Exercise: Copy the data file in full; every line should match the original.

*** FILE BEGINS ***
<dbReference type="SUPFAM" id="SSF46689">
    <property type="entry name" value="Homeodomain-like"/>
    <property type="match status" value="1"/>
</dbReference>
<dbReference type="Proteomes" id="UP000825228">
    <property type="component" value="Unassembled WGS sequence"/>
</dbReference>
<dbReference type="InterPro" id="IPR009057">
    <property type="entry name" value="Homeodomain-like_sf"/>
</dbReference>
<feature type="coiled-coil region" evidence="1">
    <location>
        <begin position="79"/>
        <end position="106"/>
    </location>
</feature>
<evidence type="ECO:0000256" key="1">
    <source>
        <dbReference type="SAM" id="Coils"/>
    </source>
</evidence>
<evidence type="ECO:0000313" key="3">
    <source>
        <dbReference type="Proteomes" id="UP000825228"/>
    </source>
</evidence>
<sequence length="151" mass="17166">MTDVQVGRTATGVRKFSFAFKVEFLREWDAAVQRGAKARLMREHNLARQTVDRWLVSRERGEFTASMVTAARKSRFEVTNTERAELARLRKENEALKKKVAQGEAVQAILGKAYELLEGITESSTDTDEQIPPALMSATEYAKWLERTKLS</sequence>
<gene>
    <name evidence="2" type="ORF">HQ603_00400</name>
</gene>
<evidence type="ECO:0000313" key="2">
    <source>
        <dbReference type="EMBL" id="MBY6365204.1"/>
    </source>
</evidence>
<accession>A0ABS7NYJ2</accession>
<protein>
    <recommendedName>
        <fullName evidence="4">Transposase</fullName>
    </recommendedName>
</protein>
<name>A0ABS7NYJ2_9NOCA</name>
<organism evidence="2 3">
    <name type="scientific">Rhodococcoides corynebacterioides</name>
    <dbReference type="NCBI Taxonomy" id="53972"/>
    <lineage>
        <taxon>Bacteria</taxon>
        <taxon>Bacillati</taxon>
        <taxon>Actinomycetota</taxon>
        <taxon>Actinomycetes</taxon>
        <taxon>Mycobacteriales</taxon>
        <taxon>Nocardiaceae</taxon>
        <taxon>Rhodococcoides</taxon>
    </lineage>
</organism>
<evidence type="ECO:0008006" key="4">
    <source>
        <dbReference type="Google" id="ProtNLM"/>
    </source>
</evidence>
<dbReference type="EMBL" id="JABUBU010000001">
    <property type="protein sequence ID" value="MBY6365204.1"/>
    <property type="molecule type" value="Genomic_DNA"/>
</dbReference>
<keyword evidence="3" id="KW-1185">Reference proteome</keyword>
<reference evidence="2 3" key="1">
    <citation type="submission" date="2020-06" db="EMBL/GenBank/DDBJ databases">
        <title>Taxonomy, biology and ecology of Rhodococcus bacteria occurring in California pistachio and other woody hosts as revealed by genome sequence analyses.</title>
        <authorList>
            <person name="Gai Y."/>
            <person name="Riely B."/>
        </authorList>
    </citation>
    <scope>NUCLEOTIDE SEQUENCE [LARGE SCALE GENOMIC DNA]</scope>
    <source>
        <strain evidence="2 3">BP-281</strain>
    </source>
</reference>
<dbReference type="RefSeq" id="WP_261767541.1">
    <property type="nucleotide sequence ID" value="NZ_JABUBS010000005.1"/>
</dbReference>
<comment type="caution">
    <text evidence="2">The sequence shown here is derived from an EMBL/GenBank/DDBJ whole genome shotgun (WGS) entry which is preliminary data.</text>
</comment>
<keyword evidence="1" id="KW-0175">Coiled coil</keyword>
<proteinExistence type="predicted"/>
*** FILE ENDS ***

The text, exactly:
<dbReference type="SUPFAM" id="SSF46689">
    <property type="entry name" value="Homeodomain-like"/>
    <property type="match status" value="1"/>
</dbReference>
<dbReference type="Proteomes" id="UP000825228">
    <property type="component" value="Unassembled WGS sequence"/>
</dbReference>
<dbReference type="InterPro" id="IPR009057">
    <property type="entry name" value="Homeodomain-like_sf"/>
</dbReference>
<feature type="coiled-coil region" evidence="1">
    <location>
        <begin position="79"/>
        <end position="106"/>
    </location>
</feature>
<evidence type="ECO:0000256" key="1">
    <source>
        <dbReference type="SAM" id="Coils"/>
    </source>
</evidence>
<evidence type="ECO:0000313" key="3">
    <source>
        <dbReference type="Proteomes" id="UP000825228"/>
    </source>
</evidence>
<sequence length="151" mass="17166">MTDVQVGRTATGVRKFSFAFKVEFLREWDAAVQRGAKARLMREHNLARQTVDRWLVSRERGEFTASMVTAARKSRFEVTNTERAELARLRKENEALKKKVAQGEAVQAILGKAYELLEGITESSTDTDEQIPPALMSATEYAKWLERTKLS</sequence>
<gene>
    <name evidence="2" type="ORF">HQ603_00400</name>
</gene>
<evidence type="ECO:0000313" key="2">
    <source>
        <dbReference type="EMBL" id="MBY6365204.1"/>
    </source>
</evidence>
<accession>A0ABS7NYJ2</accession>
<protein>
    <recommendedName>
        <fullName evidence="4">Transposase</fullName>
    </recommendedName>
</protein>
<name>A0ABS7NYJ2_9NOCA</name>
<organism evidence="2 3">
    <name type="scientific">Rhodococcoides corynebacterioides</name>
    <dbReference type="NCBI Taxonomy" id="53972"/>
    <lineage>
        <taxon>Bacteria</taxon>
        <taxon>Bacillati</taxon>
        <taxon>Actinomycetota</taxon>
        <taxon>Actinomycetes</taxon>
        <taxon>Mycobacteriales</taxon>
        <taxon>Nocardiaceae</taxon>
        <taxon>Rhodococcoides</taxon>
    </lineage>
</organism>
<evidence type="ECO:0008006" key="4">
    <source>
        <dbReference type="Google" id="ProtNLM"/>
    </source>
</evidence>
<dbReference type="EMBL" id="JABUBU010000001">
    <property type="protein sequence ID" value="MBY6365204.1"/>
    <property type="molecule type" value="Genomic_DNA"/>
</dbReference>
<keyword evidence="3" id="KW-1185">Reference proteome</keyword>
<reference evidence="2 3" key="1">
    <citation type="submission" date="2020-06" db="EMBL/GenBank/DDBJ databases">
        <title>Taxonomy, biology and ecology of Rhodococcus bacteria occurring in California pistachio and other woody hosts as revealed by genome sequence analyses.</title>
        <authorList>
            <person name="Gai Y."/>
            <person name="Riely B."/>
        </authorList>
    </citation>
    <scope>NUCLEOTIDE SEQUENCE [LARGE SCALE GENOMIC DNA]</scope>
    <source>
        <strain evidence="2 3">BP-281</strain>
    </source>
</reference>
<dbReference type="RefSeq" id="WP_261767541.1">
    <property type="nucleotide sequence ID" value="NZ_JABUBS010000005.1"/>
</dbReference>
<comment type="caution">
    <text evidence="2">The sequence shown here is derived from an EMBL/GenBank/DDBJ whole genome shotgun (WGS) entry which is preliminary data.</text>
</comment>
<keyword evidence="1" id="KW-0175">Coiled coil</keyword>
<proteinExistence type="predicted"/>